Karim Zidan (The Flying Knee): It is almost a crime that this fight did not happen sooner. Many fans and media members alike still believe that Frankie Edgar is the best lightweight in the world and come Saturday night, he could potentially become the best featherweight as well. Edgar arguably represents a tougher stylistic match-up for Aldo than any of the champ's recent challengers. Aldo may be the better striker of the two but he will likely have to deal with Edgar's varied grappling arsenal, constant pressure and potentially his superior stamina as well. With the champs documented weight cut issues and interest in moving up to lightweight the timing is perfect for Edgar to pull off the upset. If Aldo is unable to take control of the fight in the early rounds, look for Edgar to outpoint and out-grapple the long-time champ en route to a decision win. Frankie Edgar via decision.
Ian Bain (MMA Opinion): Like most fans, I anticipate a very competitive fight between two of the top pound-for-pound fighters in MMA. It will be interesting to actually see Frankie Edgar fighting in a division that suits his body size. The fight ultimately I think will take place on the feet, Edgar is a fantastic wrestler but Aldo has shown stellar takedown defence. Now on the feet, the key will be for Aldo to use his excellent leg kicks to try and slow the movement of Edgar down. Benson Henderson did a good job of punishing Edgar's legs early on in their second fight and I see that being the champion's blueprint to victory. Edgar meanwhile will need to use his movement and push the pace of the fight, it has been over a year since Aldo fought so taking him in to the later rounds may bring joy for the challenger. I do think that even if he takes Aldo down he will struggle to keep him there long enough to score on the cards. It is for that reason that I think Aldo wins a close competitive fight. Jose Aldo takes a unanimous decision.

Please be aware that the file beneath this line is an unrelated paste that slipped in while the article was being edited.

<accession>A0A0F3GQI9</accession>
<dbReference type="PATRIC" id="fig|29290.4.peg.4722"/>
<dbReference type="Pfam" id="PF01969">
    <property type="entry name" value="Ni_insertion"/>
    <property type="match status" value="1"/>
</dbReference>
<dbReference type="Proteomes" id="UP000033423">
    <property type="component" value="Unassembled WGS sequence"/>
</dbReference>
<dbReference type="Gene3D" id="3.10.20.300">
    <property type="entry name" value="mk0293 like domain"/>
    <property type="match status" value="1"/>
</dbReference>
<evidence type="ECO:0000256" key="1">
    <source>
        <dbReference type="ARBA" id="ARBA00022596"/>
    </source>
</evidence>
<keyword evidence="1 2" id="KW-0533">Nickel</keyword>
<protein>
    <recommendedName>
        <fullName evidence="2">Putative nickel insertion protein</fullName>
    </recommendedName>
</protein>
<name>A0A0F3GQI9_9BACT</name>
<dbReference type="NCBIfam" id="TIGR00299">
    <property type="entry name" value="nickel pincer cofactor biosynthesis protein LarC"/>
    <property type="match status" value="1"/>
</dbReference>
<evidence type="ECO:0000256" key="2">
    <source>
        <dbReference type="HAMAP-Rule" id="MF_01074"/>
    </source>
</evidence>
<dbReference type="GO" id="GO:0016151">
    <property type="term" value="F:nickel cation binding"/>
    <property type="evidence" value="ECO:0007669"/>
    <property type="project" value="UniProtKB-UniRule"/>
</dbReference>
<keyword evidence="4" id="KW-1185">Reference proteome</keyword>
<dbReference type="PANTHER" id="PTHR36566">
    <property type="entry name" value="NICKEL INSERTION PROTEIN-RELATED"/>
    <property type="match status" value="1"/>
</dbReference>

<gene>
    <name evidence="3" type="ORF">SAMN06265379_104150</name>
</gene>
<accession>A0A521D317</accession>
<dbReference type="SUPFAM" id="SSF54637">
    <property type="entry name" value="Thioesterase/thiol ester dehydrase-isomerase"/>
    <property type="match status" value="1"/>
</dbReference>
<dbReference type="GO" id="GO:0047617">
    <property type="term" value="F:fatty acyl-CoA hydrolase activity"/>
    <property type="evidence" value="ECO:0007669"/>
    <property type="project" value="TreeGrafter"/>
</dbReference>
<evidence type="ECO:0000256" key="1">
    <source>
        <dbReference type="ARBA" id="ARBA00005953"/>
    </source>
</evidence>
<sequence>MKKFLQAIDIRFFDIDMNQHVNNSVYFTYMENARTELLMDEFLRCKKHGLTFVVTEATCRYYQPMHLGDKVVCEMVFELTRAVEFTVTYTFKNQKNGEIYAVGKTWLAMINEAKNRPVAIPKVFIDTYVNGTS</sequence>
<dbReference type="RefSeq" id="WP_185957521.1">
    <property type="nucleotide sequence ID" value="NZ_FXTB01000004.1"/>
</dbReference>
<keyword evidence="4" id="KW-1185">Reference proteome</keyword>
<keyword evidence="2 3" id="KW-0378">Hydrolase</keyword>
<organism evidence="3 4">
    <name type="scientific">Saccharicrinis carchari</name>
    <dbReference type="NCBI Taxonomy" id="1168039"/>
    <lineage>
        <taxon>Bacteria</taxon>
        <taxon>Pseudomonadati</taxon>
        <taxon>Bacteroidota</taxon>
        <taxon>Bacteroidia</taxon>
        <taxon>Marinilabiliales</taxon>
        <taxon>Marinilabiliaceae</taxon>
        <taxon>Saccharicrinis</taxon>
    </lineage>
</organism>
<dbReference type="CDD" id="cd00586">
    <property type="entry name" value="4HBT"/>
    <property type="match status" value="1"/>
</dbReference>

James Brydon (Sportsnet): Many people have questioned the quality of opponents that Jose Aldo has faced, but you can only fight the guys who are placed in the cage in front of you, and he has run through them in spectacular fashion during his 11-fight unbeaten streak in the WEC/UFC. If Frankie Edgar was unable to find his range or do enough against Benson Henderson to convince three judges he won a fight, I don't see him doing it against Aldo, who is faster and more elusive and probably hits harder than Henderson. Jose Aldo by unanimous decision
Media picking Jose Aldo: Eight
Media picking Frankie Edgar: Five
Remember, too, that MMAmania.com will provide LIVE round-by-round, blow-by-blow coverage of the UFC 156 PPV main card action, which is slated to start promptly at 10 p.m. ET. Up-to-the-minute updates and fight-by-fight coverage will begin to flow earlier than that, however, around 6:30 p.m. ET with the "Prelims" bouts on Facebook and FX.
For the latest UFC 156 news and notes check out our complete event archive right here. To check out the latest "Aldo vs. Edgar" fight card and rumors click here.